@Mage Re: Yes very significant.
> Is any of it a milestone for real AI? NO.
On the contrary, in the case of Go this is a milestone for 'real' AI. Of course there is some very specialist programming going on but the point of this particular event is that the AI is not just 'searching a database for solutions', it is taking it's knowledge, gleaned from what it has already infered from that database, and applying it to a novel situation, one that isn't in its database. It is not computing the best solution from a known set of solutions.
Regarding your example of crows and babies: so a crow can figure things out but doesn't have intelligence? a baby will develop a level of intelligence over time but has none at birth? At what point do you say something has intelligence? When it is as smart as you? Nearly as smart as you? Smarter than you? 4 years of age for a human? 6 years? Adulthood? You can certainly say that the AI that was tasked with winning at Go is smarter at Go than either the crow or the baby, or indeed the best humans.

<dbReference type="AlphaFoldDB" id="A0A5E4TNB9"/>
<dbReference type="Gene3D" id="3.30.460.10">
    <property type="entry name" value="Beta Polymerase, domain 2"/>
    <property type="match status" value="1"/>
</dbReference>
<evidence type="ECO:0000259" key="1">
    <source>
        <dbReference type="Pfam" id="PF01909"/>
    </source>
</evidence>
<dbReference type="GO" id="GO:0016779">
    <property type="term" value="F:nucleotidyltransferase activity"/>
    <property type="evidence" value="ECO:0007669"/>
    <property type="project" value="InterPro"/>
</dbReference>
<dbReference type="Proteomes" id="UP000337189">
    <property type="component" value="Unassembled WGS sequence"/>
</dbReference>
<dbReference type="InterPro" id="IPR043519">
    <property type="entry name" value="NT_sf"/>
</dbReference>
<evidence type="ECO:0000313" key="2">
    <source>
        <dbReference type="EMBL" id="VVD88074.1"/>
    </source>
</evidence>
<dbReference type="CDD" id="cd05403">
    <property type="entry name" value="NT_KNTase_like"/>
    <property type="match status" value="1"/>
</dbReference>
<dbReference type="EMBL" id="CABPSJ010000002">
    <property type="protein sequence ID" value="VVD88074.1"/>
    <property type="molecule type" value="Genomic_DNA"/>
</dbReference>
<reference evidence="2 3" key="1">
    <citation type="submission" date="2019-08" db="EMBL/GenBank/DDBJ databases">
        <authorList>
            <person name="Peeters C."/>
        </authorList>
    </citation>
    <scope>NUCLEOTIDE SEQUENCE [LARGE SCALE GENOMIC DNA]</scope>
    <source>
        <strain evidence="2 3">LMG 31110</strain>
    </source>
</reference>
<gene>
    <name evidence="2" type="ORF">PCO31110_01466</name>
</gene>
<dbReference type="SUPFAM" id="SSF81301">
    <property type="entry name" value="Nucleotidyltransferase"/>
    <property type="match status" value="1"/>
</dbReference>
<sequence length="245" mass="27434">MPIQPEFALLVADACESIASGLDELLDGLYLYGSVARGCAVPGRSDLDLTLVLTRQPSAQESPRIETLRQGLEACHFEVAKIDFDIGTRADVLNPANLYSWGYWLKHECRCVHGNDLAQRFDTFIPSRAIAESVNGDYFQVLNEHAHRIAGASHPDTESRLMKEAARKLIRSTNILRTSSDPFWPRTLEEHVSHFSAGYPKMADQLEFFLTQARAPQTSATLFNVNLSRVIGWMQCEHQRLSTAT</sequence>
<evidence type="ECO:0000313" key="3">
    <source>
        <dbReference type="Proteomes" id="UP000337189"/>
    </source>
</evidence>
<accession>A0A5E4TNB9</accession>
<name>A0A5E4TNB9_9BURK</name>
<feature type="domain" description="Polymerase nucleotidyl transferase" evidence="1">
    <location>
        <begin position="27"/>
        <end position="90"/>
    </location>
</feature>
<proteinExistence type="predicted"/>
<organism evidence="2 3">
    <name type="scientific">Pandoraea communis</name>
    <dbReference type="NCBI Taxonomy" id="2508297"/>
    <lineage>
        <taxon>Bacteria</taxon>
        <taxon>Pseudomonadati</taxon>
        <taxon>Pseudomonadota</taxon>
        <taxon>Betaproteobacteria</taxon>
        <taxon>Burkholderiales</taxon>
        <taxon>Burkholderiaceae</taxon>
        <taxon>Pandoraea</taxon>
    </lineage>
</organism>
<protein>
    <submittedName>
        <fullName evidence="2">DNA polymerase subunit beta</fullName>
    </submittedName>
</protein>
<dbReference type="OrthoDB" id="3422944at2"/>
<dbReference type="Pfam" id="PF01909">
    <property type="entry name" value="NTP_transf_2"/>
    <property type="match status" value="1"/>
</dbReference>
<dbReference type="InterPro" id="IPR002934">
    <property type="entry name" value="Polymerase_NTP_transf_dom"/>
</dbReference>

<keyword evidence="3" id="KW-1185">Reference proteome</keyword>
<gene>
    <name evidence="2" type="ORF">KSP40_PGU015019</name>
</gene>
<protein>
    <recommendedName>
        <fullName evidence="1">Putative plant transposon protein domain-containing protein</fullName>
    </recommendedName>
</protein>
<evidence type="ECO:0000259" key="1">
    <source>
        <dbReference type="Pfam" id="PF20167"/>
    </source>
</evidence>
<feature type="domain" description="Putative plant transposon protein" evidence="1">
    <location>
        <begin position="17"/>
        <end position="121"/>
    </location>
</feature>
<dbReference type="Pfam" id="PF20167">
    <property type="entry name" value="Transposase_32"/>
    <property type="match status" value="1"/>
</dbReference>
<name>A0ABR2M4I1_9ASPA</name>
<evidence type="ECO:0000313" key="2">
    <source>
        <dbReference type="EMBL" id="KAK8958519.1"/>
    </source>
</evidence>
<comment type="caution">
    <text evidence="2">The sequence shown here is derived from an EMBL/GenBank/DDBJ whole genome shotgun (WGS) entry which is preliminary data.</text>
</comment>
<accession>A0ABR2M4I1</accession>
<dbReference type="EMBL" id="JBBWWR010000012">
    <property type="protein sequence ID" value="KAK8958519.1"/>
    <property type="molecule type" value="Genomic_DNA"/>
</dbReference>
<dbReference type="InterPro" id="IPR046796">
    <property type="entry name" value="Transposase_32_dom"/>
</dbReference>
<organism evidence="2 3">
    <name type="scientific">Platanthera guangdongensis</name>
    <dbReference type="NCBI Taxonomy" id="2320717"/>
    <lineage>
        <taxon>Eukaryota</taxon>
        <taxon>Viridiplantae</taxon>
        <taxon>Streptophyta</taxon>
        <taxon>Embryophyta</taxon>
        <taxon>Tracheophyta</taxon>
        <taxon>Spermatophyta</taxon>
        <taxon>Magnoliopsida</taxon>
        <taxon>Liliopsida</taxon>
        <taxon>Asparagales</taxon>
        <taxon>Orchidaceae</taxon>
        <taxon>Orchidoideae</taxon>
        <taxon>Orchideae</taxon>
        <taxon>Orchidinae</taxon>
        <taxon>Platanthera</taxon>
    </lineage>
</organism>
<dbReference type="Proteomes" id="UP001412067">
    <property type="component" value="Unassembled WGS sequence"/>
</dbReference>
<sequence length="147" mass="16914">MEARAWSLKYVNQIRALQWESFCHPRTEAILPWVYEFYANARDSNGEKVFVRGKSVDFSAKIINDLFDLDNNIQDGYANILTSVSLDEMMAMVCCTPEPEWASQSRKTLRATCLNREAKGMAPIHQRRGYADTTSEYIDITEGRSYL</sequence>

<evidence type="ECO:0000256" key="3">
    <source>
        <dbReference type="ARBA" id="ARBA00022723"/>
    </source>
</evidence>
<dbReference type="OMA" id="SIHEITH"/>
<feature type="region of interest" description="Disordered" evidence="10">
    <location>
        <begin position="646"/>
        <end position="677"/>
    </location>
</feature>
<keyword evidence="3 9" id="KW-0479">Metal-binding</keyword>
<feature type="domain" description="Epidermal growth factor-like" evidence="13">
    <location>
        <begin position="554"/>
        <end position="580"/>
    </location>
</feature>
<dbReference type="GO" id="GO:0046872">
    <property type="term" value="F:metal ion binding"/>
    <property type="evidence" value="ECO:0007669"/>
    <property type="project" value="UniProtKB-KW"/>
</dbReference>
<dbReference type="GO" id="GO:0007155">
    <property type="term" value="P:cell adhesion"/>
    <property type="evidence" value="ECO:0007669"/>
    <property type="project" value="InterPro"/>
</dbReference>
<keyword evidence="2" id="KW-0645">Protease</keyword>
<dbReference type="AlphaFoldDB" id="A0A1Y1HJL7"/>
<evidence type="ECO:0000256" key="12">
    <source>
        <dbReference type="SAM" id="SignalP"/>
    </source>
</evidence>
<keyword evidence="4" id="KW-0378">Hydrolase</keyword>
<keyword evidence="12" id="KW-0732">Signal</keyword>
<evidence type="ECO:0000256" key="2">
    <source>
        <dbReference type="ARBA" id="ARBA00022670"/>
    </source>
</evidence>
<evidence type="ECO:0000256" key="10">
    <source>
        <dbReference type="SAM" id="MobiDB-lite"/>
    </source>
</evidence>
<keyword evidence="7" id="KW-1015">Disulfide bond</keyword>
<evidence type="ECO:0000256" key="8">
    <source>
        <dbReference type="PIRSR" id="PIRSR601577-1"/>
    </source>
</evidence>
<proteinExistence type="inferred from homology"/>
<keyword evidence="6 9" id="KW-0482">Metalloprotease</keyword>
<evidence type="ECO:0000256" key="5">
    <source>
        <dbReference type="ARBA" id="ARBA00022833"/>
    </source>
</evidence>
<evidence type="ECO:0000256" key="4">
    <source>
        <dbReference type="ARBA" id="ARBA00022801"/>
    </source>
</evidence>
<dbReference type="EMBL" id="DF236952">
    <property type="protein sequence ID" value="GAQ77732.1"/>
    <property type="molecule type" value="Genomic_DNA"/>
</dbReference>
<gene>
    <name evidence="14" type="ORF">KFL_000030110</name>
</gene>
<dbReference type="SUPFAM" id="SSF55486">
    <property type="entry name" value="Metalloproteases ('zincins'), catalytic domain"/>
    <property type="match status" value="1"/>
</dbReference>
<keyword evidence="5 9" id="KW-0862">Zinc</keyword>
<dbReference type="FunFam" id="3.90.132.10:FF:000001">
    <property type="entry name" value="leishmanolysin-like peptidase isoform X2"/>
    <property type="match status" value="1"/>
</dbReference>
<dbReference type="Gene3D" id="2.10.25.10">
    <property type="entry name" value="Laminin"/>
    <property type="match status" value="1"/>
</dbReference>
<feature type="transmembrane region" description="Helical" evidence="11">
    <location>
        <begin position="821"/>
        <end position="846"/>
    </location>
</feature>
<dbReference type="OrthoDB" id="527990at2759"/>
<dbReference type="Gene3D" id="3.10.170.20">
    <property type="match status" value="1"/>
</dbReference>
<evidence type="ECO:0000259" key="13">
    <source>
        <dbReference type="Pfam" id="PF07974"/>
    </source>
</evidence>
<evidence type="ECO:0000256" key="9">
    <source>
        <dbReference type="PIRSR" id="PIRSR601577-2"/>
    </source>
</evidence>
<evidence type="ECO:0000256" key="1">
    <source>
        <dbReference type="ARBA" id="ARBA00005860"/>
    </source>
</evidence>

You are, of course, referring to a general AI rather than the narrow AIs that are acheiving things in the real world and this is not here yet but the Go victory is another significant step on the road from narrow to general AIs. So, yes, it is a milestone for 'real' (general) AI.
I'm not saying when we'll get there or even if we will but I think the odds are in favour of it happening at some point. The thing is, we may not even recognise it when we do.
(PS - crows & babies: I thought it was Dabbsy who was doing the obscure Human League references? http://www.theregister.co.uk/2016/02/12/send_tortuous_standup_ninethirty_meetings_back_to_the_dark_ages/)